Another omission: Ahmed Hikmat Shakir. Shakir, as WEEKLY STANDARD readers may recall, is an Iraqi who was present at the January 2000 al Qaeda planning meeting in Kuala Lumpur, Malaysia. U.S. intelligence officials do not know whether Shakir was an active participant in the meeting, but there is little doubt he was there....
By week's end, several 9/11 panel commissioners sought to clarify the muddled report. According to commissioner John Lehman on Fox News, "What our report said really supports what the administration, in its straight presentations, has said: that there were numerous contacts; there's evidence of collaboration on weapons. And we found earlier, we reported earlier, that there was VX gas that was clearly from Iraq in the Sudan site that President Clinton hit. And we have significant evidence that there were contacts over the years and cooperation, although nothing that would be operational."...
The 9/11 Commission will be releasing its report later this summer. Let's hope that that final product is more thorough and convincing than the latest staff statements. What it must do is credibly address the events that are plainly within the commission's purview -- including any evidence, from Prague or Kuala Lumpur or elsewhere, of potential Iraqi involvement in 9/11....
END of Excerpt
For the article by Hayes in full: www.weeklystandard.com
-- The Republican Chairman and Democratic Vice Chairman of the 9-11 Commission on Thursday rejected the media's widespread reporting that the commission's report issued the day before had directly contradicted Bush administration statements about connections between al-Qaeda and Saddam Hussein's Iraq. Yet on Thursday night ABC's Peter Jennings declared that there "continues to be a discrepancy between the commission's findings and the President's on whether al-Qaeda has a link to Saddam Hussein," and CBS anchor Dan Rather repeated how "the commission yesterday said it had found no credible evidence of a quote, 'collaborative relationship' between al-Qaeda and Iraq." NBC's Tom Brokaw reiterated the same no "collaborative relationship" finding. But, Brokaw intoned, "despite that conclusion, President Bush insisted there was a relationship between the two." NBC buried what should have been its lead. At the very end of his report, David Gregory informed viewers of how "Lee Hamilton said today that he does not see much different between administration statements and the commission's report." CNN barely mentioned Hamilton while the New York Times and Washington Post ignored him. See: www.mediaresearch.org
-- The networks pounced Wednesday night on how the 9-11 Commission decided, as CNN's David Ensor put it in echoing the commission's exaggeration of administration claims, "the commission staff report says Iraq had nothing to do with 9-11 and backs that up with some evidence." CBS's John Roberts stressed how the commission undermined President Bush, describing the Iraq connection as "one of President Bush's last surviving justifications for war in Iraq." Roberts charged: "The report is yet another blow to the President's credibility." ABC's Terry Moran proposed: "After the failure to find weapons of mass destruction in Iraq undermined President Bush's main argument for going to war, this new finding by the 9-11 Commission challenges his case on another front." Unmentioned by ABC, how maybe the Bush administration believed there was a bin Laden-Iraq connection because they believed ABC News. In 1999, ABC's Sheila MacVicar trumpeted how "ABC News has learned that" a top Iraqi official "made a secret trip to Afghanistan to meet with bin Laden. Three intelligence agencies tell ABC News they cannot be certain what was discussed, but almost certainly, they say, bin Laden has been told he would be welcome in Baghdad." See: www.mediaresearch.org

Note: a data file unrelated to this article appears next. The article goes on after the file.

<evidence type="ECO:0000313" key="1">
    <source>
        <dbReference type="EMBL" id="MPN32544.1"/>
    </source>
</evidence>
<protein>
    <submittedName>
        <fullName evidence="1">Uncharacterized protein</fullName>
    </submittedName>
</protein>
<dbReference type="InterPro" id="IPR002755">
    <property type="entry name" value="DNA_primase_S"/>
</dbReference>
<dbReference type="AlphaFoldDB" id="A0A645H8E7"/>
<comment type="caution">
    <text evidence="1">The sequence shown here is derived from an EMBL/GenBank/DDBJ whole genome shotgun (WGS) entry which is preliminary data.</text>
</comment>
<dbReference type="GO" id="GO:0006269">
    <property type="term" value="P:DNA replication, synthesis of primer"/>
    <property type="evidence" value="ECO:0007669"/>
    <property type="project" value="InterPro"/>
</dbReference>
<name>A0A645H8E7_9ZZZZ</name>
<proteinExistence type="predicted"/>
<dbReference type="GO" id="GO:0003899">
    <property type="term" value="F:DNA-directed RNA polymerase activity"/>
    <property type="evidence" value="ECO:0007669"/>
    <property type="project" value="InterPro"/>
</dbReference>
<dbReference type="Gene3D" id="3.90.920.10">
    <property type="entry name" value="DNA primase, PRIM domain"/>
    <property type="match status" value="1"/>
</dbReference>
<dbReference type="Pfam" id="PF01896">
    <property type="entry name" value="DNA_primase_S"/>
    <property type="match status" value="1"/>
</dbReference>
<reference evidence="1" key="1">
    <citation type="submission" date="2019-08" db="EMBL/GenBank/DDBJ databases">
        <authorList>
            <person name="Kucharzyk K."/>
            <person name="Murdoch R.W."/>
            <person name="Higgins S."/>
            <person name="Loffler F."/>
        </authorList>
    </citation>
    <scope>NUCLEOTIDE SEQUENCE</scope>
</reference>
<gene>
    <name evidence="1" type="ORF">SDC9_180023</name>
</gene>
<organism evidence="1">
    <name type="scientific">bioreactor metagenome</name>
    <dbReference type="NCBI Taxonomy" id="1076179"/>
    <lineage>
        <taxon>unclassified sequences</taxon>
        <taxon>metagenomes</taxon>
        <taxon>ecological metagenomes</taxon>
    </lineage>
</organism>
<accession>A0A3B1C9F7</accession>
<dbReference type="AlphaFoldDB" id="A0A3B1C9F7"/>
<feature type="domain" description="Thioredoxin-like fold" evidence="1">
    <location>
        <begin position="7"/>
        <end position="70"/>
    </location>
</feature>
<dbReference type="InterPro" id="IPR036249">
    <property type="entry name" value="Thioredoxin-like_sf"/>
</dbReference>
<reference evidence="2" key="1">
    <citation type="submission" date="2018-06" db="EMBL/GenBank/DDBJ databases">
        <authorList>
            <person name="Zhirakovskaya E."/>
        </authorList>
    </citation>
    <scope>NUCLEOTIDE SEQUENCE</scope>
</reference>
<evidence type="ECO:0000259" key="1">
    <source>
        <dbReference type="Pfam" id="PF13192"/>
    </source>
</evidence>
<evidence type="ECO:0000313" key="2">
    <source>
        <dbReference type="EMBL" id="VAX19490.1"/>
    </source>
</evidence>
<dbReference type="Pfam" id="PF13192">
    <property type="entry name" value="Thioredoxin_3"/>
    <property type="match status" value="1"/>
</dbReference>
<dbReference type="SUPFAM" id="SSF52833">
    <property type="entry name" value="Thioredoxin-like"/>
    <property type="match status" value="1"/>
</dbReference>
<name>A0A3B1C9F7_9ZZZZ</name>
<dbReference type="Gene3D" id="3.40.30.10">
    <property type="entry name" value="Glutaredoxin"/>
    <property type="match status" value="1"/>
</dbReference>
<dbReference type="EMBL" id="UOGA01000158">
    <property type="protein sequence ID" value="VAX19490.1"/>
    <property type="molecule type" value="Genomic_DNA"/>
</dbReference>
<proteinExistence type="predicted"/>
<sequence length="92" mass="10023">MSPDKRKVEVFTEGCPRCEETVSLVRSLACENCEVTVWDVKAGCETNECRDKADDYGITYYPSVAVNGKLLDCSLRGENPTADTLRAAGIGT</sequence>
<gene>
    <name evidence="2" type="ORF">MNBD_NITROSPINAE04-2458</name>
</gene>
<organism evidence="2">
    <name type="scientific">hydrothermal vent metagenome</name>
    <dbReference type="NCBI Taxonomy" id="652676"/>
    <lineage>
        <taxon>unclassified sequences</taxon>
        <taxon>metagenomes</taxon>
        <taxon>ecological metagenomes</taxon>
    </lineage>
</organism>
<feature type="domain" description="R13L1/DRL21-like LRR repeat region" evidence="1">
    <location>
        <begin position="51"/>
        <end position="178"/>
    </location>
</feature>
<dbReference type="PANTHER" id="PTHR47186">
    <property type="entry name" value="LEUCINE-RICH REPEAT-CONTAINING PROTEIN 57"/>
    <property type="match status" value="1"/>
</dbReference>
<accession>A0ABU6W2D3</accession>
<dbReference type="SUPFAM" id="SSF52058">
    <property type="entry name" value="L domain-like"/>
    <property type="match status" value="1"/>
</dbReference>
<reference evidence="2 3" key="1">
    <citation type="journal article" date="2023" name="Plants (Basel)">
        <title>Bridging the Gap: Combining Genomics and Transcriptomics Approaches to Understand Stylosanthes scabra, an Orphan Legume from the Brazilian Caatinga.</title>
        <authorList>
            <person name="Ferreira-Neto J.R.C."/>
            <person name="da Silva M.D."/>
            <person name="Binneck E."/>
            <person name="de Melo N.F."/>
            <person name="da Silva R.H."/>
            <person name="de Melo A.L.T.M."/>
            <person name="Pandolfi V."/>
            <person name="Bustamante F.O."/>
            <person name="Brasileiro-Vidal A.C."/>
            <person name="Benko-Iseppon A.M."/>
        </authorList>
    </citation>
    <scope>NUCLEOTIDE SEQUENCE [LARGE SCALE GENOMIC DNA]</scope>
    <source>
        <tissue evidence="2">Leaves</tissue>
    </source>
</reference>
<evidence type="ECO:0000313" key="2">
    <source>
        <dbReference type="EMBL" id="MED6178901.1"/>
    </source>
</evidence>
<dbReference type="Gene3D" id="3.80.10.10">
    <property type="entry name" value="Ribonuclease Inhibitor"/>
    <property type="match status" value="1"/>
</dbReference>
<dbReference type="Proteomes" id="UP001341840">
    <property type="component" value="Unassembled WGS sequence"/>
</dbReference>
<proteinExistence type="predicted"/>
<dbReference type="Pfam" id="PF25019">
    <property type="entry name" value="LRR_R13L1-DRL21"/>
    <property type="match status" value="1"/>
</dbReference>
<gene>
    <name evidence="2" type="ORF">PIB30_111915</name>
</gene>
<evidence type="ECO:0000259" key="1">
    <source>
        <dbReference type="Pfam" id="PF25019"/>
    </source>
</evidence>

That item includes an excerpt from Hayes' book.
From the June 21 Late Show with David Letterman, the "Top Ten Surprises in the Bill Clinton 60 Minutes Interview." Late Show home page: www.cbs.com
10. Out of habit, Clinton vehemently denied ever writing his memoirs
9. During course of single interview, put away 6 bags of Ruffles
8. One of the production assistants -- Al Gore
7. Endorsement deal required Clinton to mention Spider-Man in each response
6. To make Clinton feel more comfortable, Dan Rather wore one of Hillary's ill-fitting pantsuits
5. First time an interview with a former President contained the phrase "booty call"
4. Original title of Clinton's Memoir: "Tuesdays with Tubby"
3. Hillary kept calling to make sure he was where he said he'd be
2. Chained up in Clinton's basement is a very alive Harry Truman!
1. Bill brought a date
Need to check into #6.
-- Brent Baker